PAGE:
KVH Industries, Inc.,, announced today that, based on its successes in autonomous vehicle prototype programs and a wide range of unmanned applications, it is developing a fiber optic gyro (FOG)-based, low-cost inertial sensor for self-driving cars.
KVH’s extremely small, high-precision fiber optic gyro (FOG) is key to a driverless car’s performance. In this photo, the red illumination represents light moving through the FOG’s optical circuit of coiled fiber; this circuit is the FOG’s sensing unit—it is mounted with power and processing electronics within a driverless car to provide precise data for the car’s navigation systems. The quarter indicates the sensor’s relative size.
KVH also announced that it has introduced a Developer’s Kit to support integration and testing of FOG-based inertial measurement units (IMUs) into driverless cars.
“Extremely precise heading based on fiber optic gyro technology is absolutely essential for autonomous vehicle performance. This is something we learned from having been involved with more than a dozen driverless car development programs over the years,” says Martin Kits van Heyningen, KVH’s chief executive officer. “What we are seeing now is that each driverless vehicle concept in development around the world is being designed in a unique way. With so many different possibilities, developers can accelerate their progress by working with a proven technology such as KVH’s FOGs and FOG-based IMUs and leveraging our experience to ensure their success.”
The new Developer’s Kit includes the user interface software and all components needed to immediately connect a KVH FOG or FOG-based IMU to a computer in order to configure, analyze, and test the unit. “The kit is designed to help engineers get up and running in minutes, making it easier to run diagnostics and accelerate their system development,” says Roger Ward, KVH’s director of FOG product development.
Driverless cars represent one of the fastest areas of autonomous-systems development. Transportation experts, automotive manufacturers, and engineers alike predict that driverless cars will be commonplace soon. In announcing early this year that an updated policy concerning automated vehicles will soon be published, the National Highway Traffic Safety Administration, which is part of the U.S. Department of Transportation, noted: “The rapid development of emerging automation technologies means that partially and fully automated vehicles are nearing the point at which widespread deployment is feasible.”
FOGs and FOG-based IMUs are key parts of the sensor mechanisms that are essential for highly accurate autonomous car performance. For example, FOGs provide precise azimuth measurements that an autonomous car’s logic processing unit and control systems need in order to determine motion through a curve. An IMU – which includes FOGs and accelerometers in one compact, lightweight package – does even more, providing highly accurate 6-degrees-of-freedom angular rate and acceleration data to precisely track the position and orientation of the car even when GPS is unavailable, thereby aiding the car in staying on course.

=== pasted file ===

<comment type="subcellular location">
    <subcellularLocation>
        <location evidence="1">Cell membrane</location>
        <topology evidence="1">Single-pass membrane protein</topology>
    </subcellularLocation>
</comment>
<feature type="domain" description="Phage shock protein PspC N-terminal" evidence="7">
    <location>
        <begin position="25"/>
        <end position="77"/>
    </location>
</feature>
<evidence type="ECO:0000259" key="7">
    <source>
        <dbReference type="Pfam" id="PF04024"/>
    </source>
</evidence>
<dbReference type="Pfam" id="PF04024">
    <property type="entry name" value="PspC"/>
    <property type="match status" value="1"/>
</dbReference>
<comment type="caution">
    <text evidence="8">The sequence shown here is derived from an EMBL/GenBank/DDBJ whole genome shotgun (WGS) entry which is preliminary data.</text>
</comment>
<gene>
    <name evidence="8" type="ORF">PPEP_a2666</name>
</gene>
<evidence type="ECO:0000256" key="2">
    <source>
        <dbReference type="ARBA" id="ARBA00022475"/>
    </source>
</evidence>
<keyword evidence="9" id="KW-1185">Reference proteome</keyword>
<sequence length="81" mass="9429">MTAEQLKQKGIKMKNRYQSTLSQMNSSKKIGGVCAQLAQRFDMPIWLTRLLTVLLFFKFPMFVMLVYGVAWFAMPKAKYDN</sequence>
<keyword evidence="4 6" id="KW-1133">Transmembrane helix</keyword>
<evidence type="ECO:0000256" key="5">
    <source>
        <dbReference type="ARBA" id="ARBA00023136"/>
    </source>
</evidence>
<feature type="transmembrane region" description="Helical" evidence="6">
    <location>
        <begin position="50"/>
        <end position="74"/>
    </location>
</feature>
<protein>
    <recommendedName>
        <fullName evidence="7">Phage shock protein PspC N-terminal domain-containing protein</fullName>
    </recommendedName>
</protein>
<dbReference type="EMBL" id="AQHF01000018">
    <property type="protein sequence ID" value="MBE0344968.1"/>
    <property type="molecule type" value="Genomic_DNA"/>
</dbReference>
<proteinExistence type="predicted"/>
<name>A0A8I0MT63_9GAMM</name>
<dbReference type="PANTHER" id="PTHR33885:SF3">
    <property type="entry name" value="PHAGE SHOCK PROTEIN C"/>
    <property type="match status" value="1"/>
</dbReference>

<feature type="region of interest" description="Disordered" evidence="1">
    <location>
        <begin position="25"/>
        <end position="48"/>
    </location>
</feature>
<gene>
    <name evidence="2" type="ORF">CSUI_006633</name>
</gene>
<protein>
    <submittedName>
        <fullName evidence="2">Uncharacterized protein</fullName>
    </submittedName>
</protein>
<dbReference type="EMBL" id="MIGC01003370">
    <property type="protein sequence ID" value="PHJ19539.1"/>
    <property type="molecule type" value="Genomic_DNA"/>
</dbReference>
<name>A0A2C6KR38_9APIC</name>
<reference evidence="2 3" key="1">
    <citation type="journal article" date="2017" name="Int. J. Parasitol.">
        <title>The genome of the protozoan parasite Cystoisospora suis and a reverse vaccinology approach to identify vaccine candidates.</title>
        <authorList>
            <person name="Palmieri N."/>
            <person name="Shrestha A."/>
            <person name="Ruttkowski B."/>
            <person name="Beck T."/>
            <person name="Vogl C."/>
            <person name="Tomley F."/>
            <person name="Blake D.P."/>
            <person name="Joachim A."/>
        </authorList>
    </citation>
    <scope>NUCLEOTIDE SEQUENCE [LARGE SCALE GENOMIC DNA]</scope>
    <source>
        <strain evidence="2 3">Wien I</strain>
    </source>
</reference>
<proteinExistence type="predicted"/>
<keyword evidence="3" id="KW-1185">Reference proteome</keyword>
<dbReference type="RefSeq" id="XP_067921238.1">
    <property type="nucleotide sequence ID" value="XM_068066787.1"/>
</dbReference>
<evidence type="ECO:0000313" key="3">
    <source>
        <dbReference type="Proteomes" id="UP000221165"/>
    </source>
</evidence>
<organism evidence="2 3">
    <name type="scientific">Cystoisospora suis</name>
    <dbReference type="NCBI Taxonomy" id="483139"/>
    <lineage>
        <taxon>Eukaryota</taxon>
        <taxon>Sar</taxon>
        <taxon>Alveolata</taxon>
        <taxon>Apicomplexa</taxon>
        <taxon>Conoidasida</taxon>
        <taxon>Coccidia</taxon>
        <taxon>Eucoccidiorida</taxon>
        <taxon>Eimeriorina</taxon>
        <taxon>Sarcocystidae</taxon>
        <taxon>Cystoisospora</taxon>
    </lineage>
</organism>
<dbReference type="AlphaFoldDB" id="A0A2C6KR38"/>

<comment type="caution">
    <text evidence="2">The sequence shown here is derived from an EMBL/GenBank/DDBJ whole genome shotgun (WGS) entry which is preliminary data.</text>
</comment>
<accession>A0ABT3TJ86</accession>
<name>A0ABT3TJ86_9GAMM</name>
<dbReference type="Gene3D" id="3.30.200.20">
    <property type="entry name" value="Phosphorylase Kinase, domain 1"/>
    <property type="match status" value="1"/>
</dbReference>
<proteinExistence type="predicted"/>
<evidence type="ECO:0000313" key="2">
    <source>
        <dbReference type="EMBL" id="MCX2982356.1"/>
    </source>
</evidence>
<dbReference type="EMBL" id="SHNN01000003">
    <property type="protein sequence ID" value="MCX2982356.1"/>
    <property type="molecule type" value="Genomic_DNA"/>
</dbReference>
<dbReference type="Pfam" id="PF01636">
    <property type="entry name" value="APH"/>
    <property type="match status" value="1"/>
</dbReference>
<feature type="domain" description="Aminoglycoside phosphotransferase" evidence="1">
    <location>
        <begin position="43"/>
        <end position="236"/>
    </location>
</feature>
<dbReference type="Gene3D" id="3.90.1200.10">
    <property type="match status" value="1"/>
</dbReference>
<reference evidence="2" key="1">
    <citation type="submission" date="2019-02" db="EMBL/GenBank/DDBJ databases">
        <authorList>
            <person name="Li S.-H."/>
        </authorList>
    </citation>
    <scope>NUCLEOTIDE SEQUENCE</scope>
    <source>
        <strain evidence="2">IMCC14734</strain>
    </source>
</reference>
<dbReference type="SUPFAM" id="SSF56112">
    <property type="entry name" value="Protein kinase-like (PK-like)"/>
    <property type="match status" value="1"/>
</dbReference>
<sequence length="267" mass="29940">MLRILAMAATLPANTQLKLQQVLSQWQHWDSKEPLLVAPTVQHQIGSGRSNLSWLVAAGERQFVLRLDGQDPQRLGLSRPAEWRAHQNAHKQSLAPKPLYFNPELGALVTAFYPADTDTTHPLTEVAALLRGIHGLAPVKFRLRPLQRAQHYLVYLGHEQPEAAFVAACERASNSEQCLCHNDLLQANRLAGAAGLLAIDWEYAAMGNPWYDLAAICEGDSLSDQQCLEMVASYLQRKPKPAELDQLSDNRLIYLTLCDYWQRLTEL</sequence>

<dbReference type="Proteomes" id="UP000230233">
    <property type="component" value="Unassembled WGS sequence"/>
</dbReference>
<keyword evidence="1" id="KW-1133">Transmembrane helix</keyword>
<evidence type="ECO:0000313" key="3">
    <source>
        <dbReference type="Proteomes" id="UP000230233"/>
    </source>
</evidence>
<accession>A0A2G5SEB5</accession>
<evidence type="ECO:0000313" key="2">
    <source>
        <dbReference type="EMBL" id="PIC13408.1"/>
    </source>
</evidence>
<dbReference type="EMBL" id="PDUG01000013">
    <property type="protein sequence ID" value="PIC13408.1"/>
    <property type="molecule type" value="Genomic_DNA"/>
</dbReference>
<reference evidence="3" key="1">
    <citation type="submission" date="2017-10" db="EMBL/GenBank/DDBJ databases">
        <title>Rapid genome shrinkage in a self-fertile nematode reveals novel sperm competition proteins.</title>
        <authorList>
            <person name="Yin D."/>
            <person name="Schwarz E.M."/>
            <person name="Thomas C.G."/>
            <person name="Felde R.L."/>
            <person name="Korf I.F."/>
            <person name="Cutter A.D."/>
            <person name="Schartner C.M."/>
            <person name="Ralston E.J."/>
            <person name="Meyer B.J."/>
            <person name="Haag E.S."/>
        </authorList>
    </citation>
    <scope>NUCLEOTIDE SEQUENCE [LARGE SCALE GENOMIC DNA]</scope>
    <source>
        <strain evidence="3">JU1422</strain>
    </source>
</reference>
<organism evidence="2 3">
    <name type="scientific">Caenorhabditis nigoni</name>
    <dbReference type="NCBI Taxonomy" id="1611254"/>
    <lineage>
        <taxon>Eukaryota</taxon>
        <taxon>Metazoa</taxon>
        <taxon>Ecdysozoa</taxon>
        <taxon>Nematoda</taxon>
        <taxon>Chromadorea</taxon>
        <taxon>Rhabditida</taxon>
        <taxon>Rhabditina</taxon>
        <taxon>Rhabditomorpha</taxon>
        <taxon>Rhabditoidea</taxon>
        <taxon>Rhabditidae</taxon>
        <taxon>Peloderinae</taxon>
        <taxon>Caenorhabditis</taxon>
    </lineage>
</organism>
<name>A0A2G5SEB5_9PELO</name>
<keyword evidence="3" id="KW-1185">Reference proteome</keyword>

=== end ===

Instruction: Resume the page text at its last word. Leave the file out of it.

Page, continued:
“We have successfully produced more than 90,000 fiber optic gyros for an extensive range of unmanned applications, in part because of our ability to tailor size, performance, and cost to meet different design needs,” says Jeff Brunner, KVH’s vice president for FOG operations. “Controlling the entire FOG design and manufacturing process gives us that advantage, and makes it possible to produce a low-cost sensor when driverless cars enter full-scale production.”
KVH’s FOGs and FOG-based IMUs are in use in prototype programs not only for autonomous cars, but also for production programs for underwater unmanned vehicle navigation and rail/track geometry measurement systems, to name just a few. In addition, KVH’s inertial products have been widely adopted for commercial applications such as land-based street mapping platforms, unmanned aerial systems, camera stabilization systems, and remotely operated subsea systems.
As more and more programs and platforms use KVH’s inertial products, they are becoming the reference standards of the unmanned world. For example, KVH’s 1750 IMU was an integral part of 11 of the 23 humanoid robot finalists in last year’s DARPA Robotics finals, a competition designed to showcase robots capable of intervening for and even replacing humans in high-risk situations such as fires, earthquakes, and other natural disasters.
“Our IMUs and inertial sensors have already been used in a wide range of products and applications, and we know that it’s just the beginning,” says Mr. Kits van Heyningen. “We are thrilled to play a role in these exciting developments and emerging applications that are literally changing everyday life.”